Then “on on” would be called and off we would head down the other side and eventually back around to our starting point.

HASH

Post Run

We would be called to “circle up.”  Long standing members would sing songs, newbies would be initiated with silly songs and a dousing of various liquids. It was always good fun.

Hashing in Nigeria was very special as it took me through areas I would not have seen on my own. The countryside is so unique, the people so warm and I really treasure my experience. I will definitely look for a HASH group the next time I am abroad.

Ever take part in a HASH? I’d love to hear your story – comment below.

HASH

Hiking to the Top of the World

Hiking to the Top of the World

I made it to the “Top of the World.” It wasn’t as high as I thought it would be, just 4,500 feet. And amazingly, getting there only took 2 hours. All kidding aside, hiking in the Sierras was like a deep sigh; my mind relaxed, my eyes opened wide, my breath grew deep and my muscles stretched out long. While much of the US was relaxing for the Labor Day weekend in backyards with friends, bbqs and beers, I decided to head out on a solo hike to rejuvenate my body and soul.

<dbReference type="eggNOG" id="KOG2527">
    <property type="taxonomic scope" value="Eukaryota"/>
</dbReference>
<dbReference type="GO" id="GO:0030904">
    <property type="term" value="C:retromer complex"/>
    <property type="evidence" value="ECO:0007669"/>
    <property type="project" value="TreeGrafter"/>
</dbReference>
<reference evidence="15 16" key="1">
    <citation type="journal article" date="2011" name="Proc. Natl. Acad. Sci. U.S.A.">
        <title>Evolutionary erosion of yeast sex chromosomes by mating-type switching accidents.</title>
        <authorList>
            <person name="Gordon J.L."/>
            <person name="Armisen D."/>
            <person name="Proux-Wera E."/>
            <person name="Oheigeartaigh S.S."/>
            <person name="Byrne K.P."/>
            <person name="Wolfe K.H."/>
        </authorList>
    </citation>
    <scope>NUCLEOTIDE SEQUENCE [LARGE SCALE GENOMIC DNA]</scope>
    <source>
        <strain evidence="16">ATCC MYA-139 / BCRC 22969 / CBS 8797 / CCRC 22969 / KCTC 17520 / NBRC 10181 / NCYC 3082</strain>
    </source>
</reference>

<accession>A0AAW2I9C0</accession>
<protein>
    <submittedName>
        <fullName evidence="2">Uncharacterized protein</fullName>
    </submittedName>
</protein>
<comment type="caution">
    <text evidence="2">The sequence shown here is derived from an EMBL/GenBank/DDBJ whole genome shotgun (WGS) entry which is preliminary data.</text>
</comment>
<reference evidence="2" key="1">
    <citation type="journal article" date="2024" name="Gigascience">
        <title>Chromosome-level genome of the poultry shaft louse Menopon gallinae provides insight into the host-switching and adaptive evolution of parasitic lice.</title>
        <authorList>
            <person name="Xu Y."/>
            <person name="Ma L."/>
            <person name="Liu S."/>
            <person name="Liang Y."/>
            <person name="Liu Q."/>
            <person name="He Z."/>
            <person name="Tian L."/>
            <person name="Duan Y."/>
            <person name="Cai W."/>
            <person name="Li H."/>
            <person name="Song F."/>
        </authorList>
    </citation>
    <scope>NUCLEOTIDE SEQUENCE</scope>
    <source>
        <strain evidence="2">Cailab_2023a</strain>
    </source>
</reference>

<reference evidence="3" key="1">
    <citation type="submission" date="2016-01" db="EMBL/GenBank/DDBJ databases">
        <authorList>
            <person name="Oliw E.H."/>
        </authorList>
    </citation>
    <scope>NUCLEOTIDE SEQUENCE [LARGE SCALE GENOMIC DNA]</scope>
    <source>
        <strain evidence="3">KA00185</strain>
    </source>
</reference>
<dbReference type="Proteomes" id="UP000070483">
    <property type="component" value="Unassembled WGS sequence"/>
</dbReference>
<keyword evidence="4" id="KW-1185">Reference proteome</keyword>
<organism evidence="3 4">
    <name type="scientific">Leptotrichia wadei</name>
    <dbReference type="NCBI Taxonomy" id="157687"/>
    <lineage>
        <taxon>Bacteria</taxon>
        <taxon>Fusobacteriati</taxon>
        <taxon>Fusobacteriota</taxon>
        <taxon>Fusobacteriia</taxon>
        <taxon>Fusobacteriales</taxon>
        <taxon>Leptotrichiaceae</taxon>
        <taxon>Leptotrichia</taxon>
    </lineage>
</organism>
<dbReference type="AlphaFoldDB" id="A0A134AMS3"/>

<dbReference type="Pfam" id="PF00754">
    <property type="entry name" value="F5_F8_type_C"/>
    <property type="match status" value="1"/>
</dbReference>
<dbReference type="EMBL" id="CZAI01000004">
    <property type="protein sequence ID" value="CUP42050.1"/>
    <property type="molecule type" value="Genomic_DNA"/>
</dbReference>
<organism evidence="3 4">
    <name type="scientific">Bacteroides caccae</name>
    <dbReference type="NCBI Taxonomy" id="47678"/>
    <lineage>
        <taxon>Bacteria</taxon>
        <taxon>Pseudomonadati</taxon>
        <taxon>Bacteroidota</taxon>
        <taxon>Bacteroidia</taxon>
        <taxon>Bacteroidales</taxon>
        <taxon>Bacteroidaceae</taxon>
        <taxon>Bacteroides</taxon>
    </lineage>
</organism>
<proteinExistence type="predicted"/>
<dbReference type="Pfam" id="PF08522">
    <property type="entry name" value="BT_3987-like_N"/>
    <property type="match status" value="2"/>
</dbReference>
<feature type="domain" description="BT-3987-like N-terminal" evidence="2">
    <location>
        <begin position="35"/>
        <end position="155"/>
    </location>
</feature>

Arnold Rim Trail Starting the Arnold Rim Trail

Sierra Nevadas

Just two hours outside of Sacramento, California I landed in White Pines, a tiny neighbor to the small town of Arnold.

Just beyond the White Pines lake, I parked at the Logging Museum and headed out on what turned out to be a near 12 mile round trip hike along the Arnold Rim Trail to the lookout at the “Top of the World.”

I so hope you have had the opportunity to have walked alone on a path in the woods, with trees over 200 feet tall, dappled sunlight filtering through and a whisper of a breeze at your back. The quiet just grounds me. Then to hear a rustle, almost see some movement, and to realize you are sharing this gorgeous space with birds and lizards and all sorts of wild creatures. I may be waxing too poetically – but it does fill me up with such joy that I wonder why I live in a city.

The Wild One